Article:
Three Steps to E-Commerce Success
Whatever the reason for pursuing e-commerce, it has the potential to add tremendous value to both business-to-consumer and business-to-business sales. In four years, online business trade will jump from $43 billion in revenues to $1.3 trillion -- 10 to 20 times the projected retail market, according to Forrester Research data projections.
An example is the Web address ToysRUs.com that helps the company compete with eToys, a popular online store. From June to December 1998, the site went from handling 10,000 visits a day to 40,000 visits daily. An America Online link also routes customers to ToysRUs.com.
There are plenty of tools and products on the market that can make implementing an e-commerce solution sound as easy as 1-2-3. And it often is. But the question still persists: Why are so many e-commerce sites unsuccessful at attracting customers and executing sales?
The answer is often that an organization will implement an e-commerce solution by looking at the parts without looking at the whole. Creating an e-commerce solution that leverages the benefits of the technology and the willingness of the marketplace requires a three-step approach: lead, learn and transact.
<B>Lead.<B> The first step refers to how you guide the customer to the transactional portion of the site. This does not involve banner ads or external advertising (although it may), but refers to the navigational scheme and page layout that informs and guides the user. Having the most exciting e-commerce site in the world will not do a lot of good if it's buried in the middle of your site. Place the call to action up front and make it accessible from every page on the site. Let the user know that you are ready to help him purchase whenever he is ready.
<B>Learn.<B> The second step is most often left out of the e-commerce solution, and unfortunately, it's often the difference between a standard e-commerce site and a super-powered site. Internet technology gives an organization one of the most powerful marketing tools it has ever had -- the ability to learn about, understand and predict the customer in real time. The two major concepts in the learn step involve profiling and personalization.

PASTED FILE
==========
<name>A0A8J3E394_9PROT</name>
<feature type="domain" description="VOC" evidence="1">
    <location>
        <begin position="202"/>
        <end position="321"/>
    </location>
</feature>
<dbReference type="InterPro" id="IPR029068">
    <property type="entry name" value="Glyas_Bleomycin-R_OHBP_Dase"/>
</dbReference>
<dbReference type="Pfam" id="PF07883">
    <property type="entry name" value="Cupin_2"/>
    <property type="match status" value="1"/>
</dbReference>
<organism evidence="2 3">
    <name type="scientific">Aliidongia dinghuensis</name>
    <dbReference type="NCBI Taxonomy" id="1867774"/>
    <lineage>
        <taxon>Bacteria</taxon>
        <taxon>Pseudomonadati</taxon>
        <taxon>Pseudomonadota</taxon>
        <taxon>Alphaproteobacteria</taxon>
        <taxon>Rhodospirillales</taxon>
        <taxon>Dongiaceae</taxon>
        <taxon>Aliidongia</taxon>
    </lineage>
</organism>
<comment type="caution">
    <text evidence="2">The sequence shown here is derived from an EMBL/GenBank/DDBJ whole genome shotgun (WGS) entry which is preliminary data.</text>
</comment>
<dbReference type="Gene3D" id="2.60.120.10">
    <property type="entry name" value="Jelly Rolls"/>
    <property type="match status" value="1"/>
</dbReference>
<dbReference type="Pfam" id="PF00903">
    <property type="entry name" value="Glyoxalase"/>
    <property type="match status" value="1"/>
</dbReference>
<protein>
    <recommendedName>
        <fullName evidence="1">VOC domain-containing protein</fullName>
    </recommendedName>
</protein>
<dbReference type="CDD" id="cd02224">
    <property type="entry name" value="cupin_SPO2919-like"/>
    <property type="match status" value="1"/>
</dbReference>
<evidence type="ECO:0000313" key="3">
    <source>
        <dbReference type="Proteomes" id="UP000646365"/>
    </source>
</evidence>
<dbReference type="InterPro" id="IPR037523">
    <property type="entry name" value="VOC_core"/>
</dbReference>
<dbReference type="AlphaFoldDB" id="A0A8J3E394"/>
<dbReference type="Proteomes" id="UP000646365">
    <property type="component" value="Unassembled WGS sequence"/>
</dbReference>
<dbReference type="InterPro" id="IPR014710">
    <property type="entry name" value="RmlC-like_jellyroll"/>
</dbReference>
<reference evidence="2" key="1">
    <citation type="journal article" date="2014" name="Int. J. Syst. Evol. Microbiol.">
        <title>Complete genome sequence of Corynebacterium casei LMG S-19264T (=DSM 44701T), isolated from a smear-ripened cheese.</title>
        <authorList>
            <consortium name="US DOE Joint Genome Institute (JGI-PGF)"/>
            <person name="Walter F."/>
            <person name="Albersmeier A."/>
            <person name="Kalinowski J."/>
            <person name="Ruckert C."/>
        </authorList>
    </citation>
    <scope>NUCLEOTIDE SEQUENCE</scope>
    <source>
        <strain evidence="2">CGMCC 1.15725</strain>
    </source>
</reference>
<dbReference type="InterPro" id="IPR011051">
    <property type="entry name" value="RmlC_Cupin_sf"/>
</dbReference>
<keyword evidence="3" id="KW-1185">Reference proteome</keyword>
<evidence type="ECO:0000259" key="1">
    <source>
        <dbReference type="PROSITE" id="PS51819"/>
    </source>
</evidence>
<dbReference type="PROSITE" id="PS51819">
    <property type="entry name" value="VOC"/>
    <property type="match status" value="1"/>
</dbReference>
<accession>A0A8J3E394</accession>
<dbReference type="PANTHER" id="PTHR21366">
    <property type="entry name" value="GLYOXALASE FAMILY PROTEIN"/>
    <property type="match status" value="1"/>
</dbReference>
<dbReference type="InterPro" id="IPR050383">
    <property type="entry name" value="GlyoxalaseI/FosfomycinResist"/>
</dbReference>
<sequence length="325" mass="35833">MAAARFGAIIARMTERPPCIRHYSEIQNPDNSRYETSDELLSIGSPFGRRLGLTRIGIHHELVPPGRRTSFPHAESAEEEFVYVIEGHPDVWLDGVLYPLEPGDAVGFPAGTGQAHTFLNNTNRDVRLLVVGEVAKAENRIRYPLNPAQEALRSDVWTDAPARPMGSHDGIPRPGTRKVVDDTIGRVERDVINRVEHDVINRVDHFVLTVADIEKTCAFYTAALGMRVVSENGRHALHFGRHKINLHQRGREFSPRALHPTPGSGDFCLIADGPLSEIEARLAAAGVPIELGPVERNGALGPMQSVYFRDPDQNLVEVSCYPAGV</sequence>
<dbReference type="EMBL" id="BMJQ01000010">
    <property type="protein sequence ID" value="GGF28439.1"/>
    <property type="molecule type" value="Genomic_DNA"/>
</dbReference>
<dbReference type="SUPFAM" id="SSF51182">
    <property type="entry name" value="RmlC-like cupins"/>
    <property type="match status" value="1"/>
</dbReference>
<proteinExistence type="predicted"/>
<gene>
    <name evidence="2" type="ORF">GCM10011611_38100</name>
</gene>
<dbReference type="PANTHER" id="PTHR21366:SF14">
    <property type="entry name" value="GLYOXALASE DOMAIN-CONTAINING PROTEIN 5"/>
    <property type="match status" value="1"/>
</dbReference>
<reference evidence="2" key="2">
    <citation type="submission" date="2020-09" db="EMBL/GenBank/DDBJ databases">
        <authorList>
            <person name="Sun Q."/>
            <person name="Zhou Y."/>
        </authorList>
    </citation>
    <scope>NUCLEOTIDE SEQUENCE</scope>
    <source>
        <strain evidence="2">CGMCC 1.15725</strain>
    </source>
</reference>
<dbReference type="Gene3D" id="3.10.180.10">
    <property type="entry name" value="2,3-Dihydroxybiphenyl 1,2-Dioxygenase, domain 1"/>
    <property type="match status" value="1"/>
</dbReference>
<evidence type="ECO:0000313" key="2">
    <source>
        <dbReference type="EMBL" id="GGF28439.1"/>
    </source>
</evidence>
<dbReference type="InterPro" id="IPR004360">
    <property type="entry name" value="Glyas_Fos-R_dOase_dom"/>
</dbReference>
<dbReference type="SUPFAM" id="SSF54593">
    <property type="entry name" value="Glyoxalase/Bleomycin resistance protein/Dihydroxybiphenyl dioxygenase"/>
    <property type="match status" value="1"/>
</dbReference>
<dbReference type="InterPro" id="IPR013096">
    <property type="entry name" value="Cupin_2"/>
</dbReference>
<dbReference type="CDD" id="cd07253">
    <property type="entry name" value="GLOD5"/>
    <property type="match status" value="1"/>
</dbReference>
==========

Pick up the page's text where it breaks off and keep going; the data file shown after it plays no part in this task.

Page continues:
Profiling is collecting information about the user, either directly by asking or indirectly by inferring from previous actions. This information is then stored to develop a profile of the different types of users on the site. Many of the large e-commerce packages include a profiling capability. Make sure that the collected data will be accessible to other outside applications; it may change the way you market in other areas as well.
Personalization gives the user what he wants, when he wants it. While most Internet sites give the user what the site wants him to see, leveraging personalization across a site allows the user to be in control and also lets you know when the green flag is raised to solicit. The time to inform a user of an upcoming product sale is when you have asked and he has answered. If you sell screws, ask your users if they want to be informed when certain types of screws go on sale. If they say yes, then give them what they want: a targeted message that leads them directly to the next step.
<B>Transact.<B> There is more to the third step than meets the eye. If you have led the user to the transaction portion of the site and you have provided him with the information he wants, then you don't want to lose him at the point of sale. Make it easy to use. Make it intuitive. Pre-fill user fields with their information so they have less keystrokes to type. The best e-commerce sites disguise the work that is actually taking place. Make the sale an enjoyable, positive experience. Help them remember what they bought and when. The more the user sees your site as a benefit to him, the more he will use it.
Overall, these three steps have guided some of the largest electronic sites on the Internet. Take a look at yours and compare. Building a comprehensive, full-featured, e- commerce site that actually sells, can be as easy as lead, learn and transact.
<I> Geoffrey Baird is the principal and co-founder of the Internet services practice at Metamor Technologies Ltd., Chicago, a information technology consulting firm. His e-mail address is email@example.com.<I>